serves to promote hatred and anger towards a specific target such as a minority
group.

Targeting, a used technic throughout the advertising
industry that makes sure that ads and messages reach the right audience, has
become an important phenomenon in the political world as well, enabling (in the
age of social media) politicians and people running for office to target their
campaigns17.
If a candidate wants to address the concerns of women, college students,
retired people, Latinos or any other group of voters, they can now specifically
tailor their messages. Just as advertisers on Facebook are able to use
analytics and targeted advertising, so can candidates and politicians18.
Thus, it is not a coincidence if we notice that quite often political messages
seem to be talking to us personally.

One of the biggest concerns regarding the relationship
between social media and politics is the fact that political campaigns are now
influenced by every story, whether true or not, that gets spread around social
media. It’s becoming increasingly difficult to separate actual news from fake
news online, especially since the core characteristics of social media
contribute for this distinctive line to become even thinner. It has become easy
to be influenced by misinformation posted by “friends” and followers, even if
there is no actual intention to mislead. Likewise, one of the hidden forces
that operates on social media (especially powerful when it comes to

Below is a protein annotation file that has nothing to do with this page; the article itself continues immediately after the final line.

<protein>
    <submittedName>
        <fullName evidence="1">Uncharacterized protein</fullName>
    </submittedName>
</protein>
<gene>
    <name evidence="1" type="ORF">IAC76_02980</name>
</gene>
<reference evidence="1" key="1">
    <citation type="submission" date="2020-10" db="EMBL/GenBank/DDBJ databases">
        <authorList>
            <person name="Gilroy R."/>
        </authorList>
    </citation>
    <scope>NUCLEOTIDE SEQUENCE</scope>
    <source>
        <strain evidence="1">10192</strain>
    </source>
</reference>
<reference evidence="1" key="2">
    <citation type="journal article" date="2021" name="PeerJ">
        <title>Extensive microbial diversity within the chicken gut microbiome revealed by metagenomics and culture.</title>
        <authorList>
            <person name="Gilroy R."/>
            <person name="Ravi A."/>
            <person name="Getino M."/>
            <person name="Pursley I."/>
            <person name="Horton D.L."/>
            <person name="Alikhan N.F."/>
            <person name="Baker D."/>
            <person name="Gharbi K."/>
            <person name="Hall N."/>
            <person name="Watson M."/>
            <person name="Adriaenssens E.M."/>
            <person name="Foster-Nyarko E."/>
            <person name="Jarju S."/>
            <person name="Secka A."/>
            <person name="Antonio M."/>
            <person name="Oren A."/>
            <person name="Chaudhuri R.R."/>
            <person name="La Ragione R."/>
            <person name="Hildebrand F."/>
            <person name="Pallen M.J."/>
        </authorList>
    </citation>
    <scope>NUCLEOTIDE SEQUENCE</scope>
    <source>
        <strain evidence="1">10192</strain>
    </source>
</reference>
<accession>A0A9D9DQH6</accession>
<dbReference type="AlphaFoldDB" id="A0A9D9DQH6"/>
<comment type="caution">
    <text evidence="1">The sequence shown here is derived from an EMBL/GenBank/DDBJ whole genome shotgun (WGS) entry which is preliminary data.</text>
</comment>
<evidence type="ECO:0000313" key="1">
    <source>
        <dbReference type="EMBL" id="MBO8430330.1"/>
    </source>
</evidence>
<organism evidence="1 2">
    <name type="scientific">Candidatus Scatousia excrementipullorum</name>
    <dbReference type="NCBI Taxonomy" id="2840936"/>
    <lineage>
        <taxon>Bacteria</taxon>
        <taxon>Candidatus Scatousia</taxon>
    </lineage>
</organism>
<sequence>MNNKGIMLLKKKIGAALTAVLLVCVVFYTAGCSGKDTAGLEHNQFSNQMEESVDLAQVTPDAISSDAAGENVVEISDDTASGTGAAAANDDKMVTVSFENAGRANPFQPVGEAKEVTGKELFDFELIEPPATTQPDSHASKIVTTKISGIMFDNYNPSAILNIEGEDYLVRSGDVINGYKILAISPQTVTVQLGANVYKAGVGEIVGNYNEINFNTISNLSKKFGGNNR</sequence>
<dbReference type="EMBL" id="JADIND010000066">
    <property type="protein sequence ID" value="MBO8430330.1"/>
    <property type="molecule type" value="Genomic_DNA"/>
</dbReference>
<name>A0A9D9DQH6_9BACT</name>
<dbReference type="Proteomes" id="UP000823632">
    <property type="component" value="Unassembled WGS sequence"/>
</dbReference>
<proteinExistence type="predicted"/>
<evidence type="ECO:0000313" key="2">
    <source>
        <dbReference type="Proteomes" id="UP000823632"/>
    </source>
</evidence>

controversial topics, such as politics) is the before mentioned confirmation
bias19.
The majority of people tend to have internet interactions with people that
share their outlook, which means that one continually gets content that express
their same point of view, especially on social media sites, where this can
create the illusion that “everybody” thinks the same way, leading us to live in
differentiated “filter bubbles”20.
It is interesting to mention the formation of what has come to be called as tribal epistemology. Information is
evaluated based not on conformity to common standards of evidence or
correspondence to a common understanding of the world, but on whether it
supports the tribe’s values and goals and is vouchsafed by tribal leaders.
“Good for our side” and “true” begin to blur into one21. This
applied to politics can help foster growing intolerance of others. It is due to
dangers like these that (social) media literacy becomes increasingly
significant, since it helps to raise awareness and use a great deal of
discernment, elements necessary before believing anything.

In short, it can be argued that social media has changed the
political landscape in four main ways. First, it has created a direct
interaction channel between voters and politicians, giving voters the